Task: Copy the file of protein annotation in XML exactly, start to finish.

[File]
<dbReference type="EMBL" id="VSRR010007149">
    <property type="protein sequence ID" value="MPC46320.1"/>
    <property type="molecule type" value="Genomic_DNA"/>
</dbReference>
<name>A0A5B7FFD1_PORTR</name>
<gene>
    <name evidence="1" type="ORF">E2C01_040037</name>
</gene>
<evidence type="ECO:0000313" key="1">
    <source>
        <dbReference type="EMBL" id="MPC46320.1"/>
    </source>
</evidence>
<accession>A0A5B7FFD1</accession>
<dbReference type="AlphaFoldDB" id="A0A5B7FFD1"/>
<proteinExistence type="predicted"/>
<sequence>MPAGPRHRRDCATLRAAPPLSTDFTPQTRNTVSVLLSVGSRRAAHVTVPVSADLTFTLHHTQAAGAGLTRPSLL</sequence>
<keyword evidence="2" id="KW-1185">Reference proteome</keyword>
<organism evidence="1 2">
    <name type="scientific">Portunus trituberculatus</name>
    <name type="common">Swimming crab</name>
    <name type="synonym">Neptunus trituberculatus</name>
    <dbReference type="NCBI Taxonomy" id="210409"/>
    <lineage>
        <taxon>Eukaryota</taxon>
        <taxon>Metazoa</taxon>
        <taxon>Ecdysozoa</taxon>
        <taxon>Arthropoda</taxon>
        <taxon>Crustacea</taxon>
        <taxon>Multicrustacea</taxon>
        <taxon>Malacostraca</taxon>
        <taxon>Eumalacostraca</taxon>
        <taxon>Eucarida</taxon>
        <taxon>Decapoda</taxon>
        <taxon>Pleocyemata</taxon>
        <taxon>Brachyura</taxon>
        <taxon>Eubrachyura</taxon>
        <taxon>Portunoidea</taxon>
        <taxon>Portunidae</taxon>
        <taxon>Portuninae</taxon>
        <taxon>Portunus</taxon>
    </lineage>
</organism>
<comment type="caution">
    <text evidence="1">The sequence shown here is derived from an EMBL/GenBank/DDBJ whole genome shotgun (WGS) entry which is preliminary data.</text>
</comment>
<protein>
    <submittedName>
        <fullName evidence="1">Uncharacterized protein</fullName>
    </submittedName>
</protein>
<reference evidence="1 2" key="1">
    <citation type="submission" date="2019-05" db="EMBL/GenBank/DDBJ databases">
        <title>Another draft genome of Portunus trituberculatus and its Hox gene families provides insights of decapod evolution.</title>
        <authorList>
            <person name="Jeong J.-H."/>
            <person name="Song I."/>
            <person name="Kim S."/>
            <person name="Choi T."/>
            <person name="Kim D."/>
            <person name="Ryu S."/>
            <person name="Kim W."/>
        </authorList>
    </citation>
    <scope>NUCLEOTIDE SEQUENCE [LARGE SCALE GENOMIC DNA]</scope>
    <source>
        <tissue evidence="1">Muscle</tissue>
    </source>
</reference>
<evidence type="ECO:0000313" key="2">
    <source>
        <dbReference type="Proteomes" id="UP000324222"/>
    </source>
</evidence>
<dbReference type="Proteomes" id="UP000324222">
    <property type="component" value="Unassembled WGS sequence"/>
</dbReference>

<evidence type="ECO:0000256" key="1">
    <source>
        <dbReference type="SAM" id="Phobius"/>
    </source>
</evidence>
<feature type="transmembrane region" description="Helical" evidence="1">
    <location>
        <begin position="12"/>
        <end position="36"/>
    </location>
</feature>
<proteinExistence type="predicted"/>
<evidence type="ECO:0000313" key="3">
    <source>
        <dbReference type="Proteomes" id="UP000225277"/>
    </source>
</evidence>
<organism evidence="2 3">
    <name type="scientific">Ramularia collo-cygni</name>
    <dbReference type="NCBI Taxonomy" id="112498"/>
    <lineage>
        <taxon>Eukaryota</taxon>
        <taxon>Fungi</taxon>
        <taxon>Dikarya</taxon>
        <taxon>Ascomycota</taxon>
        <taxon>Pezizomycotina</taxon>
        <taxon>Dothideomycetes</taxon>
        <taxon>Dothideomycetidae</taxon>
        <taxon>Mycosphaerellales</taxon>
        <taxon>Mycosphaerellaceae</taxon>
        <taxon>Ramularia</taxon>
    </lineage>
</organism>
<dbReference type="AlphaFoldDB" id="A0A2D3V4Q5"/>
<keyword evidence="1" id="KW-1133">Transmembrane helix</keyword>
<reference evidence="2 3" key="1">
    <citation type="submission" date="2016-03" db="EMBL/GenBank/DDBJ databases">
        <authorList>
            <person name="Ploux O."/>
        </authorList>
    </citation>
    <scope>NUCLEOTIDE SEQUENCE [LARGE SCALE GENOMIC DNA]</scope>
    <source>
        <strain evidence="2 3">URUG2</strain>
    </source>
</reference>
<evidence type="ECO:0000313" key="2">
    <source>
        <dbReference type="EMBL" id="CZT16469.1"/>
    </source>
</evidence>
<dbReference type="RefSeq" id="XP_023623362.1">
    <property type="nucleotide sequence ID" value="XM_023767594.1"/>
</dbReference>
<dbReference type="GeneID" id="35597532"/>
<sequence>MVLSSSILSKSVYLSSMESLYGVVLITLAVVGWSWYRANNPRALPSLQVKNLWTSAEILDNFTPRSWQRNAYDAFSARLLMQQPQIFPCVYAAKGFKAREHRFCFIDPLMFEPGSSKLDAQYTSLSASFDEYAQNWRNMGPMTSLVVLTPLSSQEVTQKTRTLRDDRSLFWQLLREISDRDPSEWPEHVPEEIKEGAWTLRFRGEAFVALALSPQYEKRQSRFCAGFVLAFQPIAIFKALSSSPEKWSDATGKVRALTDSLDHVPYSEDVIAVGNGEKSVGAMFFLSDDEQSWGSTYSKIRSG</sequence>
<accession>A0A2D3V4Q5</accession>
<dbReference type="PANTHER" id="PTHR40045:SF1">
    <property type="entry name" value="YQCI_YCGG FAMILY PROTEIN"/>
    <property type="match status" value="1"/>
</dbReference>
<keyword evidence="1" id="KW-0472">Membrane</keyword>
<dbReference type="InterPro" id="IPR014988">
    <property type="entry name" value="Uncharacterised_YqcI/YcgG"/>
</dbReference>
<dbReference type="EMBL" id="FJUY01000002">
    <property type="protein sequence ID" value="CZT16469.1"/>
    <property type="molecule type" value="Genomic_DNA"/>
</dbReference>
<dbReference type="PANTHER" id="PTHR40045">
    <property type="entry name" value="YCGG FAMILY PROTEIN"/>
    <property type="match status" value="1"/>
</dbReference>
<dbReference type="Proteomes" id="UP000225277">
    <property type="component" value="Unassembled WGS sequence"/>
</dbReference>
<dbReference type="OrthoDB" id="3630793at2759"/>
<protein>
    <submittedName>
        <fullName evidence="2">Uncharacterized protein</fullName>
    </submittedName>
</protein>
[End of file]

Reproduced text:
<dbReference type="EMBL" id="VSRR010007149">
    <property type="protein sequence ID" value="MPC46320.1"/>
    <property type="molecule type" value="Genomic_DNA"/>
</dbReference>
<name>A0A5B7FFD1_PORTR</name>
<gene>
    <name evidence="1" type="ORF">E2C01_040037</name>
</gene>
<evidence type="ECO:0000313" key="1">
    <source>
        <dbReference type="EMBL" id="MPC46320.1"/>
    </source>
</evidence>
<accession>A0A5B7FFD1</accession>
<dbReference type="AlphaFoldDB" id="A0A5B7FFD1"/>
<proteinExistence type="predicted"/>
<sequence>MPAGPRHRRDCATLRAAPPLSTDFTPQTRNTVSVLLSVGSRRAAHVTVPVSADLTFTLHHTQAAGAGLTRPSLL</sequence>
<keyword evidence="2" id="KW-1185">Reference proteome</keyword>
<organism evidence="1 2">
    <name type="scientific">Portunus trituberculatus</name>
    <name type="common">Swimming crab</name>
    <name type="synonym">Neptunus trituberculatus</name>
    <dbReference type="NCBI Taxonomy" id="210409"/>
    <lineage>
        <taxon>Eukaryota</taxon>
        <taxon>Metazoa</taxon>
        <taxon>Ecdysozoa</taxon>
        <taxon>Arthropoda</taxon>
        <taxon>Crustacea</taxon>
        <taxon>Multicrustacea</taxon>
        <taxon>Malacostraca</taxon>
        <taxon>Eumalacostraca</taxon>
        <taxon>Eucarida</taxon>
        <taxon>Decapoda</taxon>
        <taxon>Pleocyemata</taxon>
        <taxon>Brachyura</taxon>
        <taxon>Eubrachyura</taxon>
        <taxon>Portunoidea</taxon>
        <taxon>Portunidae</taxon>
        <taxon>Portuninae</taxon>
        <taxon>Portunus</taxon>
    </lineage>
</organism>
<comment type="caution">
    <text evidence="1">The sequence shown here is derived from an EMBL/GenBank/DDBJ whole genome shotgun (WGS) entry which is preliminary data.</text>
</comment>
<protein>
    <submittedName>
        <fullName evidence="1">Uncharacterized protein</fullName>
    </submittedName>
</protein>
<reference evidence="1 2" key="1">
    <citation type="submission" date="2019-05" db="EMBL/GenBank/DDBJ databases">
        <title>Another draft genome of Portunus trituberculatus and its Hox gene families provides insights of decapod evolution.</title>
        <authorList>
            <person name="Jeong J.-H."/>
            <person name="Song I."/>
            <person name="Kim S."/>
            <person name="Choi T."/>
            <person name="Kim D."/>
            <person name="Ryu S."/>
            <person name="Kim W."/>
        </authorList>
    </citation>
    <scope>NUCLEOTIDE SEQUENCE [LARGE SCALE GENOMIC DNA]</scope>
    <source>
        <tissue evidence="1">Muscle</tissue>
    </source>
</reference>
<evidence type="ECO:0000313" key="2">
    <source>
        <dbReference type="Proteomes" id="UP000324222"/>
    </source>
</evidence>
<dbReference type="Proteomes" id="UP000324222">
    <property type="component" value="Unassembled WGS sequence"/>
</dbReference>

<evidence type="ECO:0000256" key="1">
    <source>
        <dbReference type="SAM" id="Phobius"/>
    </source>
</evidence>
<feature type="transmembrane region" description="Helical" evidence="1">
    <location>
        <begin position="12"/>
        <end position="36"/>
    </location>
</feature>
<proteinExistence type="predicted"/>
<evidence type="ECO:0000313" key="3">
    <source>
        <dbReference type="Proteomes" id="UP000225277"/>
    </source>
</evidence>
<organism evidence="2 3">
    <name type="scientific">Ramularia collo-cygni</name>
    <dbReference type="NCBI Taxonomy" id="112498"/>
    <lineage>
        <taxon>Eukaryota</taxon>
        <taxon>Fungi</taxon>
        <taxon>Dikarya</taxon>
        <taxon>Ascomycota</taxon>
        <taxon>Pezizomycotina</taxon>
        <taxon>Dothideomycetes</taxon>
        <taxon>Dothideomycetidae</taxon>
        <taxon>Mycosphaerellales</taxon>
        <taxon>Mycosphaerellaceae</taxon>
        <taxon>Ramularia</taxon>
    </lineage>
</organism>
<dbReference type="AlphaFoldDB" id="A0A2D3V4Q5"/>
<keyword evidence="1" id="KW-1133">Transmembrane helix</keyword>
<reference evidence="2 3" key="1">
    <citation type="submission" date="2016-03" db="EMBL/GenBank/DDBJ databases">
        <authorList>
            <person name="Ploux O."/>
        </authorList>
    </citation>
    <scope>NUCLEOTIDE SEQUENCE [LARGE SCALE GENOMIC DNA]</scope>
    <source>
        <strain evidence="2 3">URUG2</strain>
    </source>
</reference>
<evidence type="ECO:0000313" key="2">
    <source>
        <dbReference type="EMBL" id="CZT16469.1"/>
    </source>
</evidence>
<dbReference type="RefSeq" id="XP_023623362.1">
    <property type="nucleotide sequence ID" value="XM_023767594.1"/>
</dbReference>
<dbReference type="GeneID" id="35597532"/>
<sequence>MVLSSSILSKSVYLSSMESLYGVVLITLAVVGWSWYRANNPRALPSLQVKNLWTSAEILDNFTPRSWQRNAYDAFSARLLMQQPQIFPCVYAAKGFKAREHRFCFIDPLMFEPGSSKLDAQYTSLSASFDEYAQNWRNMGPMTSLVVLTPLSSQEVTQKTRTLRDDRSLFWQLLREISDRDPSEWPEHVPEEIKEGAWTLRFRGEAFVALALSPQYEKRQSRFCAGFVLAFQPIAIFKALSSSPEKWSDATGKVRALTDSLDHVPYSEDVIAVGNGEKSVGAMFFLSDDEQSWGSTYSKIRSG</sequence>
<accession>A0A2D3V4Q5</accession>
<dbReference type="PANTHER" id="PTHR40045:SF1">
    <property type="entry name" value="YQCI_YCGG FAMILY PROTEIN"/>
    <property type="match status" value="1"/>
</dbReference>
<keyword evidence="1" id="KW-0472">Membrane</keyword>
<dbReference type="InterPro" id="IPR014988">
    <property type="entry name" value="Uncharacterised_YqcI/YcgG"/>
</dbReference>
<dbReference type="EMBL" id="FJUY01000002">
    <property type="protein sequence ID" value="CZT16469.1"/>
    <property type="molecule type" value="Genomic_DNA"/>
</dbReference>
<dbReference type="PANTHER" id="PTHR40045">
    <property type="entry name" value="YCGG FAMILY PROTEIN"/>
    <property type="match status" value="1"/>
</dbReference>
<dbReference type="Proteomes" id="UP000225277">
    <property type="component" value="Unassembled WGS sequence"/>
</dbReference>
<dbReference type="OrthoDB" id="3630793at2759"/>
<protein>
    <submittedName>
        <fullName evidence="2">Uncharacterized protein</fullName>
    </submittedName>
</protein>